According to the 2010 national census, there are 72, 959 Khakass in the Russian Federation. Khakass ethnicity is derived from a mixture of Uygur Turkic, Tuvan and other groups. The majority of Khakass live in the Khakass Republic and adjacent areas in southern Siberia.
The Khakass religion is a mixture of shamanist-animist and Eastern Orthodox beliefs.
The groups that came to form the Khakass fell under Russian domination in the seventeenth century. Prior to the Bolshevik Revolution, these groups did not identify themselves by a single name. In the early twentieth century, a nationalist movement sprang up among Khakass as a reaction to Russian immigration. After the Bolshevik Revolution, in response to Khakass nationalist demands, the Soviet regime established an Autonomous Okrug (AOk) in 1925 and this became an Autonomous Oblast (AO) in 1930. The traditionally close ties to Tuvans and Altai have led nationalists to demand the restoration of the ‘historical unity’ of Khakassia, Altai and Tuva.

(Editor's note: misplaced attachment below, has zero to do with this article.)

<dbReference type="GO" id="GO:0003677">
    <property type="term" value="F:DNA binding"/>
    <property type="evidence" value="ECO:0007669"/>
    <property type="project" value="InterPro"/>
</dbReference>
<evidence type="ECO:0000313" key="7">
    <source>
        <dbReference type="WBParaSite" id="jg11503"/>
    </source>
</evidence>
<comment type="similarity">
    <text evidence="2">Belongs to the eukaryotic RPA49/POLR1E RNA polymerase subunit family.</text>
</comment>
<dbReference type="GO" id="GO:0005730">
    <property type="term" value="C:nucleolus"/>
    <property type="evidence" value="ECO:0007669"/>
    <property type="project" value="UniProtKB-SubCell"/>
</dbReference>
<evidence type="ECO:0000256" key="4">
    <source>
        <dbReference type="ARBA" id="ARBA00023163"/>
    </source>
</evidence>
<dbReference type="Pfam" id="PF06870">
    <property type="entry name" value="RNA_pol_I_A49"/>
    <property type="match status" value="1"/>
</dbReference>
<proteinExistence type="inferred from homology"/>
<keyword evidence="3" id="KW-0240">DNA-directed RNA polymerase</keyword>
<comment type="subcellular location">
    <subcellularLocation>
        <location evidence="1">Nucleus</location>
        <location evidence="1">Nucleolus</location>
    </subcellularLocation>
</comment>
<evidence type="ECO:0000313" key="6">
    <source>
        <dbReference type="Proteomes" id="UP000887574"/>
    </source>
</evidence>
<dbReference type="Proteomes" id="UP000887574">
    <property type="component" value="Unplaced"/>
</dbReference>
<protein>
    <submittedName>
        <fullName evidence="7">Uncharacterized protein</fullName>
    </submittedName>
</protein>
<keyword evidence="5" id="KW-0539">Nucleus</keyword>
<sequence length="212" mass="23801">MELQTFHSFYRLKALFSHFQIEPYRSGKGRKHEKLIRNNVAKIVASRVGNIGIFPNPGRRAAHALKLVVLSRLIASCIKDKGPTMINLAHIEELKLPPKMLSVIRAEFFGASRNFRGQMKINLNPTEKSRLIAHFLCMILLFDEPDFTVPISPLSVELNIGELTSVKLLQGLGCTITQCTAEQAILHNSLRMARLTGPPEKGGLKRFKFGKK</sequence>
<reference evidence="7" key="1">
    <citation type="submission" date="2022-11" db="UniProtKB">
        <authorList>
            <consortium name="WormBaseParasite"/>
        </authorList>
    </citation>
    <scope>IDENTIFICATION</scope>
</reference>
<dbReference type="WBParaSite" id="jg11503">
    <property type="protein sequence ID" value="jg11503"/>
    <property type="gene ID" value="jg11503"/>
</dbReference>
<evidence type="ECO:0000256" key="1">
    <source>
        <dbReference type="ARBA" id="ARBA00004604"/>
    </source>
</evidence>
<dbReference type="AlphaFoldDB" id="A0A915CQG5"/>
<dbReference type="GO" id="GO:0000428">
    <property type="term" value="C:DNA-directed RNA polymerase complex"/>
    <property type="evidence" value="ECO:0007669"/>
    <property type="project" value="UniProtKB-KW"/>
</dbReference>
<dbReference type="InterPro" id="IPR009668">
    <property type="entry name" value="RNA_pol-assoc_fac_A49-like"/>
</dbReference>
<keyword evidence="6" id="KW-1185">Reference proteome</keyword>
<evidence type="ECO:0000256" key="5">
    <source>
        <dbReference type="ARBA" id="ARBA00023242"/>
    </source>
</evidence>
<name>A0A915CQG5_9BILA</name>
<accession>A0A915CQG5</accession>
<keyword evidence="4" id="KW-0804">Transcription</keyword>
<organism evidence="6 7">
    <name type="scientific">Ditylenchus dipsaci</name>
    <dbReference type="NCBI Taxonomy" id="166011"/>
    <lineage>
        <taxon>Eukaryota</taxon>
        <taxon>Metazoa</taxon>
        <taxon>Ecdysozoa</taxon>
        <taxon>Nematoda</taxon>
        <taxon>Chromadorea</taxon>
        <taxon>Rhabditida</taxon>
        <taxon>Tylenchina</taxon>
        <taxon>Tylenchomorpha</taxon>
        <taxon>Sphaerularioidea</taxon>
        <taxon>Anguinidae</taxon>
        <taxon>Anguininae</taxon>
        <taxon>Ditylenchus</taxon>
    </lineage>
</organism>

Language shift and identity loss is a concern to many Khakass. According to a survey conducted by scholars at Khakassia State University in 2002 and published in 2005, 35 per cent of students in the republican capital Abakan were studying Khakass. Yet only 2 per cent reported using the language with their parents and 22 per cent with their grandparents, while none reported using it with their friends. As they make up a minority of the population even within Khakassia, there have been limited opportunities to mobilize for political support on these issues, though community members are reportedly experiencing a renewed interest in their language and culture.
Updated December 2020
Minorities and indigenous peoples in
- Sakha (Yakuts)
- Kabards and Balkars
- Karachay and Cherkess
- Khants and Mansi
- Meskhetians or Meskhetian Turks
- Russian or Volga Germans
- Ukrainians, Belarusians and Kazakhs